For as long as I can remember, I have loved reading, books, and libraries. I have incredibly fond memories of the public library in my hometown. I can easily visualize myself in the children's section, choosing my own books, or sitting at a table in the adult section, working on a school project. For the last twelve years, I've always been a member of at least one book club; the one I joined when I moved to Rhode Island over five years ago has supplied many of my best friends here, as well as some good reading and a lot of wine and cheese. While I've always enjoyed reading, I have had more time to devote to it recently. For the first time in ages, I watch very few TV shows and will almost always choose to read a book over watching TV.
As I was reading Anna Quindlen's new memoir Lots of Candles, Plenty of Cake over our recent vacation, I decided I have what can best be called a "writer crush" on Anna Quindlen. Every time I read her work, I feel like she has gotten inside my head and used her talent to articulate my thoughts. Her words are what I want to say but don't have the talent to communicate.
As I contemplated how weird it is to have a writer's crush at all, I admitted to myself that it fits me. I tend to admire most those who excel in creative pursuits, perhaps because I derive such joy from other people's work but know I'll never paint a beautiful picture, write an amazing song, play an instrument with such talent, or dance with any grace. While I deeply admire artists and musicians, writers are my rock stars. Those who can formulate a great story and tell it in a compelling fashion move me. I love a great plot. I adore dialogue that sounds real. And I can read and re-read a single sentence just to admire its structure and beauty.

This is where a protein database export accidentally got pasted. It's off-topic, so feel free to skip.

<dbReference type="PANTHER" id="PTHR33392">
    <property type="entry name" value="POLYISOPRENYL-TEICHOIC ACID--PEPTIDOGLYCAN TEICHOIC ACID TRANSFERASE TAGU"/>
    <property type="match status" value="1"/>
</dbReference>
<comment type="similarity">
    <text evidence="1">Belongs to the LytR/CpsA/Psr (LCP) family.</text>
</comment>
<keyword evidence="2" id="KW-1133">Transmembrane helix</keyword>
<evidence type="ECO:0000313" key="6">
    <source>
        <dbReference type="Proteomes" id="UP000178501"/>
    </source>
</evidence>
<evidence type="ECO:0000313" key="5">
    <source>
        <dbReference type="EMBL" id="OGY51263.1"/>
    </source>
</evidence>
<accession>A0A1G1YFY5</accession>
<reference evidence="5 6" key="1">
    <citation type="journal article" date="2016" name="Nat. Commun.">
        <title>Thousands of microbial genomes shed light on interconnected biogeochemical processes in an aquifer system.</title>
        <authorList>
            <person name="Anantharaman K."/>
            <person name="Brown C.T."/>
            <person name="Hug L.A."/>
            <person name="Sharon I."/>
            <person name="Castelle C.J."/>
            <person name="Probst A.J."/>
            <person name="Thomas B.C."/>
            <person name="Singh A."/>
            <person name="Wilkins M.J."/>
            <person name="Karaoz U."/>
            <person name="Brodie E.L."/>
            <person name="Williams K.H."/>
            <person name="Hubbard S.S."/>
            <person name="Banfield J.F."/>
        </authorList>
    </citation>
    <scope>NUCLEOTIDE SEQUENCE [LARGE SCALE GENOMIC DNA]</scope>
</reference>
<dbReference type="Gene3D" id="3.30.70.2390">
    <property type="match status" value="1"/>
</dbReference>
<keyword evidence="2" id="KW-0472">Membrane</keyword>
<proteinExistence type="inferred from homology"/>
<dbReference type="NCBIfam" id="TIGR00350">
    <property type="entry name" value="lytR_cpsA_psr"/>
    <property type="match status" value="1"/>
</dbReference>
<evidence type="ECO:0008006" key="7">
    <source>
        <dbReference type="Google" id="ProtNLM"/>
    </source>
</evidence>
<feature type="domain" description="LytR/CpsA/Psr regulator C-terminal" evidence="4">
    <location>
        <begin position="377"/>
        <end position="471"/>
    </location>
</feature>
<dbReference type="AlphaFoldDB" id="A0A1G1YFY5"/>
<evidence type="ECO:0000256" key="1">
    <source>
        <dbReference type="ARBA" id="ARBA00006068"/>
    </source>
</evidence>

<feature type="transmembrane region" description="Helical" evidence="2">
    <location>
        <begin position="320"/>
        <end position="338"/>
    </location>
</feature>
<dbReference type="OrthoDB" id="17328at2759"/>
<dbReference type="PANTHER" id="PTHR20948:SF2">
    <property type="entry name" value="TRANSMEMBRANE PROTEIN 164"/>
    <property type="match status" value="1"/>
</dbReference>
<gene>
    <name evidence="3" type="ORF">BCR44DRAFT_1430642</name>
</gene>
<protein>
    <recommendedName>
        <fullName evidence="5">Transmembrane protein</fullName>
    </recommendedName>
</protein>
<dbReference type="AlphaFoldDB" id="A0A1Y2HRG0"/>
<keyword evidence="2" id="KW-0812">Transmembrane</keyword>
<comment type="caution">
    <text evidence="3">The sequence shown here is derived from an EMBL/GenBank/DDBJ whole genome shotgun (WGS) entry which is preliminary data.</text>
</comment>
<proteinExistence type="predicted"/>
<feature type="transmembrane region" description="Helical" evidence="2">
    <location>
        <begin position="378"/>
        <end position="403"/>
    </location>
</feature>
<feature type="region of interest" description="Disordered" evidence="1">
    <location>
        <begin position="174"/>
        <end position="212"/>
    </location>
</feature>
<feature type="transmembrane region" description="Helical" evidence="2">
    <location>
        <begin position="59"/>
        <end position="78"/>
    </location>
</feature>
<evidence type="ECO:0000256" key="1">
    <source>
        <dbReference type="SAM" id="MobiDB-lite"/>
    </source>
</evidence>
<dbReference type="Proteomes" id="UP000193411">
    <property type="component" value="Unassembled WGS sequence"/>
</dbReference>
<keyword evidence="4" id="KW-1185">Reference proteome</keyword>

Until I started this blog, I never wrote anything other than a letter that wasn't for a teacher or client. I never really wanted to. I have found, however, that I really enjoy the challenge of organizing and communicating my thoughts. I enjoy the comments and feedback when I share something that makes someone think or laugh or commiserate. I hope that, with more practice, my writing is improving; that was my original goal in starting the blog. While my true love of the written word is fiction, I don't harbor a novel in a desk drawer or even in my head. I find the whole idea of creating characters, plot, and dialogue frightening, which probably is another reason I worship those who can do it well. At least for now, I'm happy with the simple essay. I'll never be a rock star, but I can still practice the craft.
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As an aside, if you've never read any Anna Quindlen but you share my love of reading, you must stop what you're doing right now to buy or borrow a copy of her How Reading Changed My Life. If you are an avid reader who shares your love of books with your children, you must read her 1991 New York Times opinion piece "Enough Bookshelves," which you can find here. I read it often. The following excerpt is one of those that perfectly articulates my sentiments:
"If being a parent consists often of passing along chunks of ourselves to unwitting -- often unwilling -- recipients, then books are, for me, one of the simplest and most sure-fire ways of doing that. I would be most content if my children grew up to be the kind of people who think decorating consists mostly of building enough bookshelves."